Court Decision Reveals Why Medical Malpractice Experience Is So Important

Written by Atlee Hall

Like any line of work, the more someone works in a particular area, the more knowledge and insight they should have. We all learn by doing, which is especially true in a medical malpractice case.

A recent Superior Court decision concerning a medical malpractice case has highlighted this fact. The case included this commentary from the judge: “The following is a cautionary tale for attorneys who venture outside their area of expertise into unfamiliar specialized areas of litigation without educating themselves on the applicable rules and law.”

Medical Malpractice Cases Are Complex

In the above example, the plaintiff claimed several defendants committed medical malpractice. The case revolved around the plaintiff being hypnotized without her consent and sexually assaulted during medical treatment.

The case revolved heavily around a legal requirement in medical malpractice matters involving the certificate of merit. In lawsuits alleging a professional committing malpractice, this certificate must be filed with the complaint or within 60 days of its filing.

This certificate of merit is supposed to:

  • Be a statement by “an appropriate licensed professional” stating there’s a reasonable probability the care, skill, or knowledge exercised or shown in the plaintiff’s treatment is outside acceptable professional standards and it caused the plaintiff harm
  • Demonstrate that the deviation from acceptable professional standards is based on allegations other licensed professionals for whom the defendant is responsible didn’t perform up to an adequate level, or
  • Testimony by an appropriate, licensed professional is not needed to pursue the claim

Was the Certificate of Merit Missing?

The Pennsylvania lawsuit had a certificate of merit, but the defendants asked the court to ignore it because there was one certificate but multiple defendants; the current law states there must be one certificate per defendant. However, the court gave the attorney time to correct this and file more certificates.

In the meantime, the defendants asked the judge to dismiss the case because the plaintiff’s lack of expert opinion that malpractice occurred. The judge agreed, dismissing claims against the defendants that didn’t have the proper documents. The judge asked the plaintiff if she wanted to continue the case based on malpractice (which needed expert opinion) or the intentional tort claims (which did not). She chose to keep the malpractice claim.

Who’s Qualified to Give an Opinion?

The judge gave the plaintiff extra time to come up with an expert report backing her claims. An expert report from a psychiatrist was produced, but the defendant objected, stating the doctor was an internist, and a psychiatrist isn’t qualified to say how an internist should practice medicine.

The defendant asked the court to dismiss the case because the plaintiff lacked a professional opinion backing her allegations. The judge agreed, the plaintiff asked the judge to reconsider, he declined, and no appeal was taken. At this point, the plaintiff’s case ended.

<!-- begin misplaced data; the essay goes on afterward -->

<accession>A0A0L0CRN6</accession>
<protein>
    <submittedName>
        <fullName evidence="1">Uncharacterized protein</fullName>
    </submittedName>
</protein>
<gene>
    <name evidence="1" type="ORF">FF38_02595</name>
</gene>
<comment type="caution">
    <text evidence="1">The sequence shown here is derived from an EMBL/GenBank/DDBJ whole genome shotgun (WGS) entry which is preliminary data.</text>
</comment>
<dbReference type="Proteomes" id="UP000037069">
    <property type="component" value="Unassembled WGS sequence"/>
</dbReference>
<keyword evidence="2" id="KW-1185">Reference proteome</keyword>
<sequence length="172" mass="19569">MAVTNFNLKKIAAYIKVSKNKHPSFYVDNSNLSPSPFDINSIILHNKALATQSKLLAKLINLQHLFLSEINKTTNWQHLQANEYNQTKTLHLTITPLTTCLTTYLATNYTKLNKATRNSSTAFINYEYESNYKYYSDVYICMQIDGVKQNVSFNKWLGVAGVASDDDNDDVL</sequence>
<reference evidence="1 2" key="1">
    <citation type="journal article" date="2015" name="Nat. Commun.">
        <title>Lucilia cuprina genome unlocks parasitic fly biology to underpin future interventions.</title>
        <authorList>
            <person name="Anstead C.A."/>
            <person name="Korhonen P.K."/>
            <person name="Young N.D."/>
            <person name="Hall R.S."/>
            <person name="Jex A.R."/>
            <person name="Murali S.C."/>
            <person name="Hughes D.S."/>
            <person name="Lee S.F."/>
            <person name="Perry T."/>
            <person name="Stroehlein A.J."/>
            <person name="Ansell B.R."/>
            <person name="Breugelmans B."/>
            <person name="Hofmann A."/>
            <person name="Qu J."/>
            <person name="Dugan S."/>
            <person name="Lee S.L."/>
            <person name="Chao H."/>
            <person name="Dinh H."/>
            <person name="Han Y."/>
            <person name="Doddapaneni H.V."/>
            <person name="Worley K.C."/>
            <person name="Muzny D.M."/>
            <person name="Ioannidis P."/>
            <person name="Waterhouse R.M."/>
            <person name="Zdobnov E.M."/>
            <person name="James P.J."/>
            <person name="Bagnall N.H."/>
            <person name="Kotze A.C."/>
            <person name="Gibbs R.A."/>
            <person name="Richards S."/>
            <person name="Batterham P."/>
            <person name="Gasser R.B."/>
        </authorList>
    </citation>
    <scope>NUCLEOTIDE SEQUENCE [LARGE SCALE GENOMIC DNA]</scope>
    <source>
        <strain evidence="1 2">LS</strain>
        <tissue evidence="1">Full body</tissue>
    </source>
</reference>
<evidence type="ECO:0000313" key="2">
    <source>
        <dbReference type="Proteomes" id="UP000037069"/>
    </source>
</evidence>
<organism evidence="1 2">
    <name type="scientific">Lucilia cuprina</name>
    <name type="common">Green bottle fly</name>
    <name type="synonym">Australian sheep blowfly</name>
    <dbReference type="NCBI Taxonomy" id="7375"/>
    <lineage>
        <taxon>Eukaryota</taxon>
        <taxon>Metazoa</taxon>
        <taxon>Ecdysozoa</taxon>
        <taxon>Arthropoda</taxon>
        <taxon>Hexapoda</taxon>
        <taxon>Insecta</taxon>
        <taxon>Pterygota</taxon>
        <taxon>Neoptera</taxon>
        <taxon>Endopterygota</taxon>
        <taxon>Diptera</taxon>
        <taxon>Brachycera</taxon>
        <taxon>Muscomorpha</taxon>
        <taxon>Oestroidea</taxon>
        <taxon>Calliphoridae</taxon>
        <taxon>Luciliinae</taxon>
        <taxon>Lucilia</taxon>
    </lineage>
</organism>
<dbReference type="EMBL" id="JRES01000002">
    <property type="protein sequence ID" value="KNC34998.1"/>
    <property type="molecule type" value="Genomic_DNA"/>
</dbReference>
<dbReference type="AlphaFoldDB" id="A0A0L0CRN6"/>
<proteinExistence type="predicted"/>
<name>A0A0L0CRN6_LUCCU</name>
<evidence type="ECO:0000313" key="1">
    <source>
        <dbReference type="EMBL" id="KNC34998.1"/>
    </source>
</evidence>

Mistakes Could Be Costly

Because the plaintiff’s attorney didn’t produce a statement from an expert on the malpractice issue, the defendants asked the judge to order payment of their legal bills, which totaled over $80,000. The judge granted the motion.

Later, this matter went to the appeals court (in Pennsylvania, the Superior Court) to reverse that decision. The plaintiff’s attorney stated he didn’t know about the defendant’s request for sanctions, so he didn’t respond. His administrative assistant quit was unable to handle all the information about his cases, and because of the pandemic, he couldn’t get much work done at home.

The Superior Court sent the case back down so the trial judge reconsiders whether the motion for sanctions should be granted, and if so, how much the attorney should pay.

Clients Benefit from an Attorney’s Experience

If you’re dealing with injuries caused by medical malpractice, an attorney making mistakes can end your case and cause even more turmoil in your life.

Unless it’s an extreme case, medical malpractice claims require expert opinions backing up the plaintiff’s allegations. When working on medical malpractice cases, an attorney gains technical and practical knowledge. That includes developing a network of medical experts who may sign merit certificates or testify in a case.

Another danger of using an inexperienced medical malpractice attorney is that you may have little or no chance of success. The lawyer you’re talking to may lack the knowledge and experience to see the weaknesses in your case. The attorney may also be too eager to get experience, so they take a case that’s better left unfiled.

False hopes in a weak case that’s eventually dismissed are especially dangerous. If you think you have a claim for a Lancaster, PA medical malpractice lawsuit, contact the qualified and practiced attorneys at Atlee Hall.